Dendritic spines are signaling microcompartments that serve as the primary site of synapse formation in neurons. Actin assembly and myosin 2 contractility play major roles in the maturation of spines from filopodial precursors. Myosin 18A is a myosin 2-like protein expressed from flies to man that lacks motor activity, is sub-stochiometric to myosin 2, and co-assembles with myosin 2 to make mixed filaments (Billington et al., 2015). Myosin 18A is alternatively spliced to create multiple isoforms that contain unique N- and C-terminal extensions harboring both recognizable and uncharacterized protein: protein interaction domains. These observations suggest that myosin 18A serves to recruit proteins to mixed filaments of myosin 2 and myosin 18A. One such protein is the Rac/Cdc42 GEF -PIX, which is known to promote spine maturation by activating the NPFs WAVE and WASp, leading to Arp2/3-dependent actin filament assembly (Zhang et al., 2005; Saneyoshi et al., 2008). Here we show that myosin 18A is highly expressed in cerebellar Purkinje neurons and concentrates in spines along with myosin 2 and F-actin. Myosin 18A spine targeting is driven by both co-assembly with myosin 2 and an actin binding site present in myosin 18As N-terminal extension. miRNA-mediated knockdown of myosin 18A results in a significant defect in spine maturation that is rescued by an RNAi-immune version of myosin 18A. Importantly, -PIX co-localizes with myosin 18A in spines (but not when its myosin 18A binding site is deleted), and its spine localization is lost upon myosin 18A knockdown. These and other data argue that mixed filaments of myosin 2 and myosin 18A in Purkinje neuron spines form a complex with -PIX that promotes spine maturation by activating Arp2/3-dependent actin filament assembly downstream of -PIXs GEF activity. The actin-based motor myosin Va transports numerous cargos, including the endoplasmic reticulum (ER) in cerebellar Purkinje neurons and melanosomes in melanocytes. Identifying proteins that interact with this myosin is key to understanding its cellular functions. Towards that end, we used recombineering to insert via homologous recombination a tandem affinity purification (TAP) tag composed of the IgG binding domain of Protein A, a TEV cleavage site, and a FLAG tag into the mouse MYO5A locus immediately after the initiation codon. Importantly, we provide evidence that the TAP-tagged version of myosin Va (TAP-MyoVa) functions normally in terms of ER transport in Purkinje neurons (PNs) and melanosome positioning in melanocytes. Given this and other evidence that TAP-MyoVa is fully functional, we purified it and associated proteins directly from juvenile mouse cerebella and subjected the samples to mass spectroscopic analyses. As expected, known myosin Va binding partners like dynein light chain were identified. Importantly, numerous novel interacting proteins were also tentatively identified, including Guanine nucleotide-binding protein G(o) subunit alpha (Gnao1), a biomarker for schizophrenia. Consistently, an antibody to Gnao1 immunoprecipitates myosin Va, and Gnao1s localization to PN dendritic spines depends on myosin Va. The mouse model created here should facilitate the identification of novel myosin Va binding partners, which in turn should advance our understanding of the roles played by this important myosin in vivo. Myosin-X (Myo10) is an unconventional myosin best known for its striking localization to the tips of filopodia. Despite the broad expression of Myo10 in vertebrate tissues, its functions at the organismal level remain largely unknown. We report here the generation of KO-first (Myo10 tm1a/tm1a ), floxed (Myo10 tm1c/tm1c ), and KO mice (Myo10 tm1d/tm1d ). Complete knockout of Myo10 is semi-lethal, with over half of homozygous KO embryos exhibiting exencephaly, a severe defect in neural tube closure. All Myo10 KO mice that survive birth exhibit a white belly spot, all have persistent fetal vasculature in the eye, and 50% have webbed digits. Myo10 KO mice that survive birth can breed and produce litters of KO embryos, demonstrating that Myo10 is not absolutely essential for mitosis, meiosis, adult survival, or fertility. KO-first mice and an independent spontaneous deletion (Myo10 m1J/m1J ) exhibit the same core phenotypes. During retinal angiogenesis, KO mice exhibit a 50% decrease in endothelial filopodia, demonstrating that Myo10 is required to form normal numbers of filopodia in vivo. The Myo10 mice generated here demonstrate that Myo10 has important functions in mammalian development and provide key tools for defining the functions of Myo10 in vivo.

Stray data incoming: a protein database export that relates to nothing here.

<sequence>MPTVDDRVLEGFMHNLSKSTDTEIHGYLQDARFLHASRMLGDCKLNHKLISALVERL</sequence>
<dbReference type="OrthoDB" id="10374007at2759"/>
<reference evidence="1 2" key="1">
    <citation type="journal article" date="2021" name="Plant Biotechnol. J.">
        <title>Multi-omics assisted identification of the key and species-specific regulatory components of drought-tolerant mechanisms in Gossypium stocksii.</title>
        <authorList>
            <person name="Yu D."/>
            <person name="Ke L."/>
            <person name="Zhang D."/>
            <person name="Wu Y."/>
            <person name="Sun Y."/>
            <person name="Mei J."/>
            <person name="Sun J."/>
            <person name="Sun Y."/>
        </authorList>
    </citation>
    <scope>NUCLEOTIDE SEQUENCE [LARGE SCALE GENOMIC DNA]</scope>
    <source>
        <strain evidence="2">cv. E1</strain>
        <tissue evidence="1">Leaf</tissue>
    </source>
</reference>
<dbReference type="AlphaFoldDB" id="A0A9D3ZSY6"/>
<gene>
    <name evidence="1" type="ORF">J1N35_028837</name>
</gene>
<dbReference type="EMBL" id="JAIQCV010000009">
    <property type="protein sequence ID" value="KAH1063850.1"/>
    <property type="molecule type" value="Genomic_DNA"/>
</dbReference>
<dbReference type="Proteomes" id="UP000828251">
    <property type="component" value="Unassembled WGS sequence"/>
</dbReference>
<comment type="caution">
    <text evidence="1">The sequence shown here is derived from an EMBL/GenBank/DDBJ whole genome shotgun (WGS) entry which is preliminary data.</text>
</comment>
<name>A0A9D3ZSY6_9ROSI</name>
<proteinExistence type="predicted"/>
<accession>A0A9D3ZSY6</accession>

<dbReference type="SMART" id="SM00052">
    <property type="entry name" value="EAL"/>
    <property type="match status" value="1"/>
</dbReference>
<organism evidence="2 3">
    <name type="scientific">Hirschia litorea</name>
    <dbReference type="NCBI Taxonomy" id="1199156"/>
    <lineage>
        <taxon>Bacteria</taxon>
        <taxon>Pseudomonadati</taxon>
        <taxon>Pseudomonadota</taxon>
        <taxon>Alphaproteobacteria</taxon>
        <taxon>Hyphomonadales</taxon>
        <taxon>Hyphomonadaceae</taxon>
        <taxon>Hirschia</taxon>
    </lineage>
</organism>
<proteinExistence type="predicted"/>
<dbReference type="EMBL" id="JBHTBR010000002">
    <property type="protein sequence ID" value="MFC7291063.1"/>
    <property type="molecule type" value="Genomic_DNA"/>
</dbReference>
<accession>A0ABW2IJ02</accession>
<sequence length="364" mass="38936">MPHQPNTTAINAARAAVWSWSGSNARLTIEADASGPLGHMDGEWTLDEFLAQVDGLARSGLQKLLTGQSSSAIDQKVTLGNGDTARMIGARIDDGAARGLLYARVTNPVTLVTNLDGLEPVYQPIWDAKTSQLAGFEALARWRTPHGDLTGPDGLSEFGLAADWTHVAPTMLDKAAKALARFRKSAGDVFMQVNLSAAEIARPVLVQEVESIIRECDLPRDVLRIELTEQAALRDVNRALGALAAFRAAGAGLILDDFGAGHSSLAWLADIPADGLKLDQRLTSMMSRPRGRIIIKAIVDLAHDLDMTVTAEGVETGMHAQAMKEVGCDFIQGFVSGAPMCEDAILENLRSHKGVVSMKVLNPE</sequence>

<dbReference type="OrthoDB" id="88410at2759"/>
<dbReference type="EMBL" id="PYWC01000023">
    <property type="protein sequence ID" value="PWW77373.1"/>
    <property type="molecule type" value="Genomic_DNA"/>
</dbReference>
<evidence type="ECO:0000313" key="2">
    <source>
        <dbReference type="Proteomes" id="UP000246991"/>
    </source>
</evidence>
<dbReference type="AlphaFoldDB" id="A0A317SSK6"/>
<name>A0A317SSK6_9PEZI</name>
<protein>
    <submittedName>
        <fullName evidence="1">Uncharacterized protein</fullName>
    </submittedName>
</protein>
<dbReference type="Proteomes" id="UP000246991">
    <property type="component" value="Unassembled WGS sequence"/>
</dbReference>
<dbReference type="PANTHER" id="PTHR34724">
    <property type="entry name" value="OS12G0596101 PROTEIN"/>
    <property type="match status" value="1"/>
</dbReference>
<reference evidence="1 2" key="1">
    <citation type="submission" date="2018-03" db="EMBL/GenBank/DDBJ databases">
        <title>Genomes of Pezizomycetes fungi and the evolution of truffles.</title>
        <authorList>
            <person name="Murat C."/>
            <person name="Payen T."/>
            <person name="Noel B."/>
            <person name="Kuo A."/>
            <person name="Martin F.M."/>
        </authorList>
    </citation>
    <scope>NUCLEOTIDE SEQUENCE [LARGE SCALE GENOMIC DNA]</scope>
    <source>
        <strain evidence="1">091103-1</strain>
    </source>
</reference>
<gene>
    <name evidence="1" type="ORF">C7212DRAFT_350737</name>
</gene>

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Hammer, John A (2018) Myosin goes for blood. Proc Natl Acad Sci U S A 115:4813-4815